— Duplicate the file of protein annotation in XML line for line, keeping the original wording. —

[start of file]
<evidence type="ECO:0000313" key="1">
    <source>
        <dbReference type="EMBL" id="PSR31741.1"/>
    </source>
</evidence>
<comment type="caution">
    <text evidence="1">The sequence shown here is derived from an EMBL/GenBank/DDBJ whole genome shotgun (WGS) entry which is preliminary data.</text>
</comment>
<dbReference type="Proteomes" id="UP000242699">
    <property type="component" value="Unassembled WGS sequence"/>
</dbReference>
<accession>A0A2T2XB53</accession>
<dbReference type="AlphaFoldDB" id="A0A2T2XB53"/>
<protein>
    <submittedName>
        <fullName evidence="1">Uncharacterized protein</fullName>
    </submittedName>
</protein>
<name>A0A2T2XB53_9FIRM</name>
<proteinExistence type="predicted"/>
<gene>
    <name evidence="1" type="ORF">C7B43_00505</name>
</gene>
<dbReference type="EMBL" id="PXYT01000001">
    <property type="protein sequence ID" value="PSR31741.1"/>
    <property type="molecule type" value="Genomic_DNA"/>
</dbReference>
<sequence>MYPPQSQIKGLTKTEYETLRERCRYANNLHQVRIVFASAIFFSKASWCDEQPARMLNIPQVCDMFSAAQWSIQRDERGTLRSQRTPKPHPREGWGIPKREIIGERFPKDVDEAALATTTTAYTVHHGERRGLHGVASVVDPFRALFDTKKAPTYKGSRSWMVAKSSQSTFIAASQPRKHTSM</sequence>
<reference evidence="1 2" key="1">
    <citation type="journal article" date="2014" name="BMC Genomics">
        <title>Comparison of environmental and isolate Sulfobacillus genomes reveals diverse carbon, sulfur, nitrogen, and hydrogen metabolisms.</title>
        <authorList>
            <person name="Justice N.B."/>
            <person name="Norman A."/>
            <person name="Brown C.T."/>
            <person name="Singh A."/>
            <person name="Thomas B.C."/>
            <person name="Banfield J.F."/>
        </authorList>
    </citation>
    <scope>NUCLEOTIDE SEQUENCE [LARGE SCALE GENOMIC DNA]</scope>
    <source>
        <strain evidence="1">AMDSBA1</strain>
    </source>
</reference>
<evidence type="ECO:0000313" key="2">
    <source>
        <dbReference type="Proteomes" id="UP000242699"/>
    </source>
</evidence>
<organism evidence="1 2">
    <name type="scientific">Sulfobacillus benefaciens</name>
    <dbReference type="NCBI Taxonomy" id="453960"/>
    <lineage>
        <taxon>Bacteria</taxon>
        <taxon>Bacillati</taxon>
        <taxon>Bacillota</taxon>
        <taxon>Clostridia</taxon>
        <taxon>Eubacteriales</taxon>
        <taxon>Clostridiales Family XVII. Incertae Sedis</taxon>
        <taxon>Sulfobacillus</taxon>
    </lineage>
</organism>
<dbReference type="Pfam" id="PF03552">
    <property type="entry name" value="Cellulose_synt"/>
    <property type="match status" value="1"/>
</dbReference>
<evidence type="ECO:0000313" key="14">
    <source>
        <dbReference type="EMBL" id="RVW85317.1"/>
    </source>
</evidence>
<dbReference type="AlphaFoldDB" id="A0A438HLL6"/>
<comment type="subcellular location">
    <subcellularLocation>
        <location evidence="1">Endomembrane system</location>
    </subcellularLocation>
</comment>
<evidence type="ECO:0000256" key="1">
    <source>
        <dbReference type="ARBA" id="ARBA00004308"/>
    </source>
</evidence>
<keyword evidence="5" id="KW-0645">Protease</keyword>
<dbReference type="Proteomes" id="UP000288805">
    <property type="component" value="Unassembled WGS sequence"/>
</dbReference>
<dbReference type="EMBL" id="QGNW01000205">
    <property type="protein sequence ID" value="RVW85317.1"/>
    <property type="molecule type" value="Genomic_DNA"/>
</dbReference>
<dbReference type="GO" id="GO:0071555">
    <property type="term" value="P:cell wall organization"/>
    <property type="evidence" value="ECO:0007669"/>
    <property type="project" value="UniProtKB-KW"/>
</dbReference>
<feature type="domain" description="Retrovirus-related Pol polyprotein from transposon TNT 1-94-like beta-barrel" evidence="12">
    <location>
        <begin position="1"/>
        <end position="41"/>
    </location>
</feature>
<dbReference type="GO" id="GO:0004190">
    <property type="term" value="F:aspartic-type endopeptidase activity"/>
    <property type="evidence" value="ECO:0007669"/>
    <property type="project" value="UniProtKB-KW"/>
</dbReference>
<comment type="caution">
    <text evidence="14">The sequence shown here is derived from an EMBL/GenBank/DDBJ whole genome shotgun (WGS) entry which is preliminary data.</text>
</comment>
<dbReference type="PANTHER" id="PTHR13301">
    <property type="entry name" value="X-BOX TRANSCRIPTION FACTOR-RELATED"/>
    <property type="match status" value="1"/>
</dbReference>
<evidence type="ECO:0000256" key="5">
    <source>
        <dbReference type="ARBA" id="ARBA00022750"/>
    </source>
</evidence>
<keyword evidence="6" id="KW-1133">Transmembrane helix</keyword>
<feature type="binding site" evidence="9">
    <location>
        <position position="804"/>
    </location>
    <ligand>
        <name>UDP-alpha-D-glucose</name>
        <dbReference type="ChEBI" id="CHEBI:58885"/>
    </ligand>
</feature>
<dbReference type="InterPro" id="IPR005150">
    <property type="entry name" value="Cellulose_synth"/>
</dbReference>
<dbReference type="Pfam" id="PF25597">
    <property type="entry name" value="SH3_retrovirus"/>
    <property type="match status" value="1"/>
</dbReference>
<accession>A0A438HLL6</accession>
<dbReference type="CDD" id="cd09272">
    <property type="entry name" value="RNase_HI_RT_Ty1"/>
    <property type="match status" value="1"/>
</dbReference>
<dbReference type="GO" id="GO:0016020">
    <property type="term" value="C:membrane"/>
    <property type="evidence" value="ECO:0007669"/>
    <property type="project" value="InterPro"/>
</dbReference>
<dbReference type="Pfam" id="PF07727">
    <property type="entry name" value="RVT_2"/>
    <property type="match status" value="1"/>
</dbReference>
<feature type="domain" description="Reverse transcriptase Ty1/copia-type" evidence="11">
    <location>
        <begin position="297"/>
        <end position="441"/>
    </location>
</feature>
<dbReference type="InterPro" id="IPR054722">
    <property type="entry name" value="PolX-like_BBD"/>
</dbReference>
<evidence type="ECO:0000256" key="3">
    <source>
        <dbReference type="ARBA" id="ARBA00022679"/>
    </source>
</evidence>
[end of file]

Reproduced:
<evidence type="ECO:0000313" key="1">
    <source>
        <dbReference type="EMBL" id="PSR31741.1"/>
    </source>
</evidence>
<comment type="caution">
    <text evidence="1">The sequence shown here is derived from an EMBL/GenBank/DDBJ whole genome shotgun (WGS) entry which is preliminary data.</text>
</comment>
<dbReference type="Proteomes" id="UP000242699">
    <property type="component" value="Unassembled WGS sequence"/>
</dbReference>
<accession>A0A2T2XB53</accession>
<dbReference type="AlphaFoldDB" id="A0A2T2XB53"/>
<protein>
    <submittedName>
        <fullName evidence="1">Uncharacterized protein</fullName>
    </submittedName>
</protein>
<name>A0A2T2XB53_9FIRM</name>
<proteinExistence type="predicted"/>
<gene>
    <name evidence="1" type="ORF">C7B43_00505</name>
</gene>
<dbReference type="EMBL" id="PXYT01000001">
    <property type="protein sequence ID" value="PSR31741.1"/>
    <property type="molecule type" value="Genomic_DNA"/>
</dbReference>
<sequence>MYPPQSQIKGLTKTEYETLRERCRYANNLHQVRIVFASAIFFSKASWCDEQPARMLNIPQVCDMFSAAQWSIQRDERGTLRSQRTPKPHPREGWGIPKREIIGERFPKDVDEAALATTTTAYTVHHGERRGLHGVASVVDPFRALFDTKKAPTYKGSRSWMVAKSSQSTFIAASQPRKHTSM</sequence>
<reference evidence="1 2" key="1">
    <citation type="journal article" date="2014" name="BMC Genomics">
        <title>Comparison of environmental and isolate Sulfobacillus genomes reveals diverse carbon, sulfur, nitrogen, and hydrogen metabolisms.</title>
        <authorList>
            <person name="Justice N.B."/>
            <person name="Norman A."/>
            <person name="Brown C.T."/>
            <person name="Singh A."/>
            <person name="Thomas B.C."/>
            <person name="Banfield J.F."/>
        </authorList>
    </citation>
    <scope>NUCLEOTIDE SEQUENCE [LARGE SCALE GENOMIC DNA]</scope>
    <source>
        <strain evidence="1">AMDSBA1</strain>
    </source>
</reference>
<evidence type="ECO:0000313" key="2">
    <source>
        <dbReference type="Proteomes" id="UP000242699"/>
    </source>
</evidence>
<organism evidence="1 2">
    <name type="scientific">Sulfobacillus benefaciens</name>
    <dbReference type="NCBI Taxonomy" id="453960"/>
    <lineage>
        <taxon>Bacteria</taxon>
        <taxon>Bacillati</taxon>
        <taxon>Bacillota</taxon>
        <taxon>Clostridia</taxon>
        <taxon>Eubacteriales</taxon>
        <taxon>Clostridiales Family XVII. Incertae Sedis</taxon>
        <taxon>Sulfobacillus</taxon>
    </lineage>
</organism>
<dbReference type="Pfam" id="PF03552">
    <property type="entry name" value="Cellulose_synt"/>
    <property type="match status" value="1"/>
</dbReference>
<evidence type="ECO:0000313" key="14">
    <source>
        <dbReference type="EMBL" id="RVW85317.1"/>
    </source>
</evidence>
<dbReference type="AlphaFoldDB" id="A0A438HLL6"/>
<comment type="subcellular location">
    <subcellularLocation>
        <location evidence="1">Endomembrane system</location>
    </subcellularLocation>
</comment>
<evidence type="ECO:0000256" key="1">
    <source>
        <dbReference type="ARBA" id="ARBA00004308"/>
    </source>
</evidence>
<keyword evidence="5" id="KW-0645">Protease</keyword>
<dbReference type="Proteomes" id="UP000288805">
    <property type="component" value="Unassembled WGS sequence"/>
</dbReference>
<dbReference type="EMBL" id="QGNW01000205">
    <property type="protein sequence ID" value="RVW85317.1"/>
    <property type="molecule type" value="Genomic_DNA"/>
</dbReference>
<dbReference type="GO" id="GO:0071555">
    <property type="term" value="P:cell wall organization"/>
    <property type="evidence" value="ECO:0007669"/>
    <property type="project" value="UniProtKB-KW"/>
</dbReference>
<feature type="domain" description="Retrovirus-related Pol polyprotein from transposon TNT 1-94-like beta-barrel" evidence="12">
    <location>
        <begin position="1"/>
        <end position="41"/>
    </location>
</feature>
<dbReference type="GO" id="GO:0004190">
    <property type="term" value="F:aspartic-type endopeptidase activity"/>
    <property type="evidence" value="ECO:0007669"/>
    <property type="project" value="UniProtKB-KW"/>
</dbReference>
<comment type="caution">
    <text evidence="14">The sequence shown here is derived from an EMBL/GenBank/DDBJ whole genome shotgun (WGS) entry which is preliminary data.</text>
</comment>
<dbReference type="PANTHER" id="PTHR13301">
    <property type="entry name" value="X-BOX TRANSCRIPTION FACTOR-RELATED"/>
    <property type="match status" value="1"/>
</dbReference>
<evidence type="ECO:0000256" key="5">
    <source>
        <dbReference type="ARBA" id="ARBA00022750"/>
    </source>
</evidence>
<keyword evidence="6" id="KW-1133">Transmembrane helix</keyword>
<feature type="binding site" evidence="9">
    <location>
        <position position="804"/>
    </location>
    <ligand>
        <name>UDP-alpha-D-glucose</name>
        <dbReference type="ChEBI" id="CHEBI:58885"/>
    </ligand>
</feature>
<dbReference type="InterPro" id="IPR005150">
    <property type="entry name" value="Cellulose_synth"/>
</dbReference>
<dbReference type="Pfam" id="PF25597">
    <property type="entry name" value="SH3_retrovirus"/>
    <property type="match status" value="1"/>
</dbReference>
<accession>A0A438HLL6</accession>
<dbReference type="CDD" id="cd09272">
    <property type="entry name" value="RNase_HI_RT_Ty1"/>
    <property type="match status" value="1"/>
</dbReference>
<dbReference type="GO" id="GO:0016020">
    <property type="term" value="C:membrane"/>
    <property type="evidence" value="ECO:0007669"/>
    <property type="project" value="InterPro"/>
</dbReference>
<dbReference type="Pfam" id="PF07727">
    <property type="entry name" value="RVT_2"/>
    <property type="match status" value="1"/>
</dbReference>
<feature type="domain" description="Reverse transcriptase Ty1/copia-type" evidence="11">
    <location>
        <begin position="297"/>
        <end position="441"/>
    </location>
</feature>
<dbReference type="InterPro" id="IPR054722">
    <property type="entry name" value="PolX-like_BBD"/>
</dbReference>
<evidence type="ECO:0000256" key="3">
    <source>
        <dbReference type="ARBA" id="ARBA00022679"/>
    </source>
</evidence>